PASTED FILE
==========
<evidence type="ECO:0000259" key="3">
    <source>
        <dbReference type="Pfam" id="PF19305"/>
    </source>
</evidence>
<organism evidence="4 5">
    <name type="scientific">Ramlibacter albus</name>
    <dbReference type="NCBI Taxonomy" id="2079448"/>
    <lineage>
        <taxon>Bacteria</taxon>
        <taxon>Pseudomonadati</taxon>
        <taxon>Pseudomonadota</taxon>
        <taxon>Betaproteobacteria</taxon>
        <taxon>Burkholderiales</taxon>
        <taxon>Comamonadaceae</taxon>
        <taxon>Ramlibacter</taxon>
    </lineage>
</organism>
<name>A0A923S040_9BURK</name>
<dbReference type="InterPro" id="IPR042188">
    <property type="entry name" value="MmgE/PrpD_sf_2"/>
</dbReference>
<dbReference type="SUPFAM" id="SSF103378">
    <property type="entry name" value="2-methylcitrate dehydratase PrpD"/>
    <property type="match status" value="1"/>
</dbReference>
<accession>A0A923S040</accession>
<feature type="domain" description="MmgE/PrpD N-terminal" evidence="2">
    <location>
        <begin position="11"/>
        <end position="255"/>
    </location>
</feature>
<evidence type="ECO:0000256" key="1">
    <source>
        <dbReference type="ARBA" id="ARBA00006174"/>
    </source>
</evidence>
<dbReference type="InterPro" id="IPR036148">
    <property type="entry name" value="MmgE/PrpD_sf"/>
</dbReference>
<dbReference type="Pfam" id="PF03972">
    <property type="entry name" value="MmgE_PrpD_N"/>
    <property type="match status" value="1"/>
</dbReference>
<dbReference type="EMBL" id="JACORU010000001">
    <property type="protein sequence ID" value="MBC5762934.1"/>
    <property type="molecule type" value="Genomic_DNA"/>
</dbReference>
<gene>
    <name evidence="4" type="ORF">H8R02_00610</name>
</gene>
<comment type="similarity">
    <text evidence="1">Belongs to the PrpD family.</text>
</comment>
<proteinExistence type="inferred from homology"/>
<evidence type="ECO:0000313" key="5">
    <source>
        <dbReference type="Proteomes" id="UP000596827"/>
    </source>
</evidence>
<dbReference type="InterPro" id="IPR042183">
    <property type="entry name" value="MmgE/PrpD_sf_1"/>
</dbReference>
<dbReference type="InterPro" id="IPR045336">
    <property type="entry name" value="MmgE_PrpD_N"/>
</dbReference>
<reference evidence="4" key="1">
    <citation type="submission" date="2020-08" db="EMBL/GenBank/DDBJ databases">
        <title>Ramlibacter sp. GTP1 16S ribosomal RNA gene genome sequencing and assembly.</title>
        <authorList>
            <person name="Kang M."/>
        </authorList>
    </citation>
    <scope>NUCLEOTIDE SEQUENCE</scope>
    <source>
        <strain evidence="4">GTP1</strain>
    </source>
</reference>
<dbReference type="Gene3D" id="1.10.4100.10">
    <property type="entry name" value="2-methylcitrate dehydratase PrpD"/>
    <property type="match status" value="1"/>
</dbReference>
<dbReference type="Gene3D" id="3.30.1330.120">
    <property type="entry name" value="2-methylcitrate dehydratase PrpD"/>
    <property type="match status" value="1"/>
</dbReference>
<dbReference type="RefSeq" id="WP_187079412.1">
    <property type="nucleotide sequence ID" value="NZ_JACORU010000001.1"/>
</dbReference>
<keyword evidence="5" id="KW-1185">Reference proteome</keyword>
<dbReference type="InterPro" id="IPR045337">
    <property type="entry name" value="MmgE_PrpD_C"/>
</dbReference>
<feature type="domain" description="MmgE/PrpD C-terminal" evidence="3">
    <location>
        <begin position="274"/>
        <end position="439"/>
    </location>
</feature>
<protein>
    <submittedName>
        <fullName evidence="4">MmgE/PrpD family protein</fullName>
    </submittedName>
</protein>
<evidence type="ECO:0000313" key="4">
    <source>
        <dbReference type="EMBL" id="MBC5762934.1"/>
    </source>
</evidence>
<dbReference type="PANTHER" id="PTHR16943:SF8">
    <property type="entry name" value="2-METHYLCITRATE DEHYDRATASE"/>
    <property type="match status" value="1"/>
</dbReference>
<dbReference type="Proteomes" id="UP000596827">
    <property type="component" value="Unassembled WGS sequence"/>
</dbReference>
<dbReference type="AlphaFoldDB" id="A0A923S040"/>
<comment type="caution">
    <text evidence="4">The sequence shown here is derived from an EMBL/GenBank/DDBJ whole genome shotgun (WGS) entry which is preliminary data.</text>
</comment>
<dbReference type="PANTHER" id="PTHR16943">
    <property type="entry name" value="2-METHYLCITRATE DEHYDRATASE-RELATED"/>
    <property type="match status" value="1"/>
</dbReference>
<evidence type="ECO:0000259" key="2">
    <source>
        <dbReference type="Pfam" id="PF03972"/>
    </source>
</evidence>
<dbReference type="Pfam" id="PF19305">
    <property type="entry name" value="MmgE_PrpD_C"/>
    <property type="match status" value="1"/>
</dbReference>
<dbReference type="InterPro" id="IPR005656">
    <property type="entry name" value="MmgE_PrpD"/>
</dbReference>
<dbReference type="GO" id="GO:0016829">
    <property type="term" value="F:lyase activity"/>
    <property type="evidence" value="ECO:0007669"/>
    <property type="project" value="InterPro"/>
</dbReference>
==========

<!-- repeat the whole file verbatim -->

<evidence type="ECO:0000259" key="3">
    <source>
        <dbReference type="Pfam" id="PF19305"/>
    </source>
</evidence>
<organism evidence="4 5">
    <name type="scientific">Ramlibacter albus</name>
    <dbReference type="NCBI Taxonomy" id="2079448"/>
    <lineage>
        <taxon>Bacteria</taxon>
        <taxon>Pseudomonadati</taxon>
        <taxon>Pseudomonadota</taxon>
        <taxon>Betaproteobacteria</taxon>
        <taxon>Burkholderiales</taxon>
        <taxon>Comamonadaceae</taxon>
        <taxon>Ramlibacter</taxon>
    </lineage>
</organism>
<name>A0A923S040_9BURK</name>
<dbReference type="InterPro" id="IPR042188">
    <property type="entry name" value="MmgE/PrpD_sf_2"/>
</dbReference>
<dbReference type="SUPFAM" id="SSF103378">
    <property type="entry name" value="2-methylcitrate dehydratase PrpD"/>
    <property type="match status" value="1"/>
</dbReference>
<accession>A0A923S040</accession>
<feature type="domain" description="MmgE/PrpD N-terminal" evidence="2">
    <location>
        <begin position="11"/>
        <end position="255"/>
    </location>
</feature>
<evidence type="ECO:0000256" key="1">
    <source>
        <dbReference type="ARBA" id="ARBA00006174"/>
    </source>
</evidence>
<dbReference type="InterPro" id="IPR036148">
    <property type="entry name" value="MmgE/PrpD_sf"/>
</dbReference>
<dbReference type="Pfam" id="PF03972">
    <property type="entry name" value="MmgE_PrpD_N"/>
    <property type="match status" value="1"/>
</dbReference>
<dbReference type="EMBL" id="JACORU010000001">
    <property type="protein sequence ID" value="MBC5762934.1"/>
    <property type="molecule type" value="Genomic_DNA"/>
</dbReference>
<gene>
    <name evidence="4" type="ORF">H8R02_00610</name>
</gene>
<comment type="similarity">
    <text evidence="1">Belongs to the PrpD family.</text>
</comment>
<proteinExistence type="inferred from homology"/>
<evidence type="ECO:0000313" key="5">
    <source>
        <dbReference type="Proteomes" id="UP000596827"/>
    </source>
</evidence>
<dbReference type="InterPro" id="IPR042183">
    <property type="entry name" value="MmgE/PrpD_sf_1"/>
</dbReference>
<dbReference type="InterPro" id="IPR045336">
    <property type="entry name" value="MmgE_PrpD_N"/>
</dbReference>
<reference evidence="4" key="1">
    <citation type="submission" date="2020-08" db="EMBL/GenBank/DDBJ databases">
        <title>Ramlibacter sp. GTP1 16S ribosomal RNA gene genome sequencing and assembly.</title>
        <authorList>
            <person name="Kang M."/>
        </authorList>
    </citation>
    <scope>NUCLEOTIDE SEQUENCE</scope>
    <source>
        <strain evidence="4">GTP1</strain>
    </source>
</reference>
<dbReference type="Gene3D" id="1.10.4100.10">
    <property type="entry name" value="2-methylcitrate dehydratase PrpD"/>
    <property type="match status" value="1"/>
</dbReference>
<dbReference type="Gene3D" id="3.30.1330.120">
    <property type="entry name" value="2-methylcitrate dehydratase PrpD"/>
    <property type="match status" value="1"/>
</dbReference>
<dbReference type="RefSeq" id="WP_187079412.1">
    <property type="nucleotide sequence ID" value="NZ_JACORU010000001.1"/>
</dbReference>
<keyword evidence="5" id="KW-1185">Reference proteome</keyword>
<dbReference type="InterPro" id="IPR045337">
    <property type="entry name" value="MmgE_PrpD_C"/>
</dbReference>
<feature type="domain" description="MmgE/PrpD C-terminal" evidence="3">
    <location>
        <begin position="274"/>
        <end position="439"/>
    </location>
</feature>
<protein>
    <submittedName>
        <fullName evidence="4">MmgE/PrpD family protein</fullName>
    </submittedName>
</protein>
<evidence type="ECO:0000313" key="4">
    <source>
        <dbReference type="EMBL" id="MBC5762934.1"/>
    </source>
</evidence>
<dbReference type="PANTHER" id="PTHR16943:SF8">
    <property type="entry name" value="2-METHYLCITRATE DEHYDRATASE"/>
    <property type="match status" value="1"/>
</dbReference>
<dbReference type="Proteomes" id="UP000596827">
    <property type="component" value="Unassembled WGS sequence"/>
</dbReference>
<dbReference type="AlphaFoldDB" id="A0A923S040"/>
<comment type="caution">
    <text evidence="4">The sequence shown here is derived from an EMBL/GenBank/DDBJ whole genome shotgun (WGS) entry which is preliminary data.</text>
</comment>
<dbReference type="PANTHER" id="PTHR16943">
    <property type="entry name" value="2-METHYLCITRATE DEHYDRATASE-RELATED"/>
    <property type="match status" value="1"/>
</dbReference>
<evidence type="ECO:0000259" key="2">
    <source>
        <dbReference type="Pfam" id="PF03972"/>
    </source>
</evidence>
<dbReference type="Pfam" id="PF19305">
    <property type="entry name" value="MmgE_PrpD_C"/>
    <property type="match status" value="1"/>
</dbReference>
<dbReference type="InterPro" id="IPR005656">
    <property type="entry name" value="MmgE_PrpD"/>
</dbReference>
<dbReference type="GO" id="GO:0016829">
    <property type="term" value="F:lyase activity"/>
    <property type="evidence" value="ECO:0007669"/>
    <property type="project" value="InterPro"/>
</dbReference>